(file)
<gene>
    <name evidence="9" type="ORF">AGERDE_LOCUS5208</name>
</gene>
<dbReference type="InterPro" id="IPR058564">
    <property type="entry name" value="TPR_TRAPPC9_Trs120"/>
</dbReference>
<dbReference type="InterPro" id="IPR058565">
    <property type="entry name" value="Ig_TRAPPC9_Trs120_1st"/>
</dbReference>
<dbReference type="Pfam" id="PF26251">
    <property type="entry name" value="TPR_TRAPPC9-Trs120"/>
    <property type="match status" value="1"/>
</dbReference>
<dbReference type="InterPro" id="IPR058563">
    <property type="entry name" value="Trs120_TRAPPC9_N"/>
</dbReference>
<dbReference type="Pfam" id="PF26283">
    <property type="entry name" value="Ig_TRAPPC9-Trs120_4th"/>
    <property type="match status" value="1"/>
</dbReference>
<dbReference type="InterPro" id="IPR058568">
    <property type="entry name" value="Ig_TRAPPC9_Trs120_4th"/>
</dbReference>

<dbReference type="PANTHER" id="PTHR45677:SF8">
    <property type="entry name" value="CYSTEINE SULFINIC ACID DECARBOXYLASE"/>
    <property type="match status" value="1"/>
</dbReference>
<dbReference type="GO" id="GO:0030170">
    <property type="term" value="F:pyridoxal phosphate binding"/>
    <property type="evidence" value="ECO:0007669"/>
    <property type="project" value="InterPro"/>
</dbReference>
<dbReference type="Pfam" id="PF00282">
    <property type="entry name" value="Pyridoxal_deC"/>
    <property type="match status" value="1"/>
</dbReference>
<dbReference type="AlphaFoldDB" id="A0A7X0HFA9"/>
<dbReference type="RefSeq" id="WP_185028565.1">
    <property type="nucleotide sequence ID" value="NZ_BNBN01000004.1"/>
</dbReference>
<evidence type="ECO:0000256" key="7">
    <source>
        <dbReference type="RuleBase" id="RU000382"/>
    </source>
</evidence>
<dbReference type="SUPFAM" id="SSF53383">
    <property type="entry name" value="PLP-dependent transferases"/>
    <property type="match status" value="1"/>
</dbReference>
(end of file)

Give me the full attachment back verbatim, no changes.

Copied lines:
<gene>
    <name evidence="9" type="ORF">AGERDE_LOCUS5208</name>
</gene>
<dbReference type="InterPro" id="IPR058564">
    <property type="entry name" value="TPR_TRAPPC9_Trs120"/>
</dbReference>
<dbReference type="InterPro" id="IPR058565">
    <property type="entry name" value="Ig_TRAPPC9_Trs120_1st"/>
</dbReference>
<dbReference type="Pfam" id="PF26251">
    <property type="entry name" value="TPR_TRAPPC9-Trs120"/>
    <property type="match status" value="1"/>
</dbReference>
<dbReference type="InterPro" id="IPR058563">
    <property type="entry name" value="Trs120_TRAPPC9_N"/>
</dbReference>
<dbReference type="Pfam" id="PF26283">
    <property type="entry name" value="Ig_TRAPPC9-Trs120_4th"/>
    <property type="match status" value="1"/>
</dbReference>
<dbReference type="InterPro" id="IPR058568">
    <property type="entry name" value="Ig_TRAPPC9_Trs120_4th"/>
</dbReference>

<dbReference type="PANTHER" id="PTHR45677:SF8">
    <property type="entry name" value="CYSTEINE SULFINIC ACID DECARBOXYLASE"/>
    <property type="match status" value="1"/>
</dbReference>
<dbReference type="GO" id="GO:0030170">
    <property type="term" value="F:pyridoxal phosphate binding"/>
    <property type="evidence" value="ECO:0007669"/>
    <property type="project" value="InterPro"/>
</dbReference>
<dbReference type="Pfam" id="PF00282">
    <property type="entry name" value="Pyridoxal_deC"/>
    <property type="match status" value="1"/>
</dbReference>
<dbReference type="AlphaFoldDB" id="A0A7X0HFA9"/>
<dbReference type="RefSeq" id="WP_185028565.1">
    <property type="nucleotide sequence ID" value="NZ_BNBN01000004.1"/>
</dbReference>
<evidence type="ECO:0000256" key="7">
    <source>
        <dbReference type="RuleBase" id="RU000382"/>
    </source>
</evidence>
<dbReference type="SUPFAM" id="SSF53383">
    <property type="entry name" value="PLP-dependent transferases"/>
    <property type="match status" value="1"/>
</dbReference>